An insatiable appetite, in conjunction with a low metabolic rate, means that obesity and all of its associated health risks are common in people with Prader-Willi syndrome. Overeating is one of the main barriers to independent living in adults with PWS. Moreover, attempts to control their food intake often lead to exacerbation of behavioral problems. Appetite suppression per se is unlikely to be an effective treatment for obesity in PWS, because in order to remain weight-stable these people must eat substantially less than unaffected individuals. Thus there is an urgent need for treatments that not only reduce appetite and food intake in subjects with PWS, but also increase their reduced metabolic rate. This project will determine whether two naturally derived hormones or analogues of them, could be used to treat excessive hunger and obesity in people with PWS. These hormones, called peptide YY (PYY 3-36) and pancreatic polypeptide (PP), are naturally secreted from the gastrointestinal tract, and have been shown to reduce food intake and body weight in short term studies. Our work will determine whether long-term administration of PYY 3-36 could effectively reduce food intake and body weight, by investigation of our genetically engineered mouse line, which produces excessive amounts of PYY 3-36. This is an important aim, because people with PWS are likely to need long-term treatments for weight management. We will also determine whether PYY 3-36, either alone or in combination with PP, is able to increase metabolic rate, an important consideration for effective treatment of obesity in PWS. Identification of the specific Y-receptors which mediate the weight-loss effects of PYY 3-36 or PP, will help for the development of potential orally active pharmaceuticals.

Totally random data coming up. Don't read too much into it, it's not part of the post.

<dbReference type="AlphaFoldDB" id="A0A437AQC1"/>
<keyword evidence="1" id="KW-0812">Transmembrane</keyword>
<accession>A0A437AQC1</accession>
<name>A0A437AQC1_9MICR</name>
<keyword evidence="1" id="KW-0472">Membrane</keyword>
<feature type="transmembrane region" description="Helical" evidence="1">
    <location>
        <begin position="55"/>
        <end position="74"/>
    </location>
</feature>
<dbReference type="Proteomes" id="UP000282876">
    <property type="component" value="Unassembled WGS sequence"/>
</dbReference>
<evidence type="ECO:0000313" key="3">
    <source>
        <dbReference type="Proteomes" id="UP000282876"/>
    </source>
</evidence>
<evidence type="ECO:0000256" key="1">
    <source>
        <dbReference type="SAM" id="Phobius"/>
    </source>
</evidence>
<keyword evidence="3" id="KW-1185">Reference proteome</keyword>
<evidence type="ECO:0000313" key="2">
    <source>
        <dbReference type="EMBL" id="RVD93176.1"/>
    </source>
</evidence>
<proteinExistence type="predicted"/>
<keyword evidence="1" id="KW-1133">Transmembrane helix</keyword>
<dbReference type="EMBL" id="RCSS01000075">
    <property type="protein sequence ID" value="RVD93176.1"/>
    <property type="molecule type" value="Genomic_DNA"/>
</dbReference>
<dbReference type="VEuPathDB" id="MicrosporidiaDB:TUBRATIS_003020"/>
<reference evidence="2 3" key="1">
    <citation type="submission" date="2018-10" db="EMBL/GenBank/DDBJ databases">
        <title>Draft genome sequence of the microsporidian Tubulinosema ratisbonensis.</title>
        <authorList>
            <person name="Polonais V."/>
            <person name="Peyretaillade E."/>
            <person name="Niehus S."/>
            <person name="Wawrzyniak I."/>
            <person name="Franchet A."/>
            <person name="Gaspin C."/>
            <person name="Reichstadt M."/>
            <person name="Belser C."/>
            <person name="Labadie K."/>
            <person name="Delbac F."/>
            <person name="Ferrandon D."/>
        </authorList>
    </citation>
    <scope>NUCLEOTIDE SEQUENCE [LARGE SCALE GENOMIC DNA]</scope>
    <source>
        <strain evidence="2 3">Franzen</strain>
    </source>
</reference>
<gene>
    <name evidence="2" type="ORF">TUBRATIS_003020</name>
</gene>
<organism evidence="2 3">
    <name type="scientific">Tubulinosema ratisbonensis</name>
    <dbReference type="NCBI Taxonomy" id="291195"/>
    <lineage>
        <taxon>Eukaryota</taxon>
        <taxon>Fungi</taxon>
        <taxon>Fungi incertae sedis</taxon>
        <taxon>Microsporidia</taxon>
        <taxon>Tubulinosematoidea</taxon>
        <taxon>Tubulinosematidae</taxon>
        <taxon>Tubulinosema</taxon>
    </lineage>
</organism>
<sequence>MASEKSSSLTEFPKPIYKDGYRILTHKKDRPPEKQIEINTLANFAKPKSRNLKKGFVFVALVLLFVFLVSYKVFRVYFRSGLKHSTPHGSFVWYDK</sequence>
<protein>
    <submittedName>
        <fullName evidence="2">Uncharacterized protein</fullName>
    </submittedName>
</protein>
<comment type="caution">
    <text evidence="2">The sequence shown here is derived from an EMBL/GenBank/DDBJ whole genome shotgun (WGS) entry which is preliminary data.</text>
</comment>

PYY3-36 and pancreatic polypeptide reduce food intake in an additive manner via distinct hypothalamic dependent pathways in mice. Shi YC, Lin Z, Lau J, Zhang H, Yagi M, Kanzler I, Sainsbury A, Herzog H, Lin S. Obesity. 21:E669-78, 2013
PYY transgenic mice are protected against diet-induced and genetic obesity. Boey D, Lin S, Enriquez RF, Lee NJ, Slack K, Couzens M, Baldock PA, Herzog H, Sainsbury A. Neuropeptides. 42:19-30, 2008.
Peptide YY ablation in mice leads to the development of hyperinsulinaemia and obesity. Boey D, Lin S, Karl T, Baldock P, Lee N, Enriquez R, Couzens M, Slack K, Dallmann R, Sainsbury A, Herzog. Diabetologia. 49: 1360-1370, 2006.
Dr. A. Sainsbury-Salis and A/Prof. H. Herzog
The Garvan Institute of Medical Research, Darlinghurst, NSW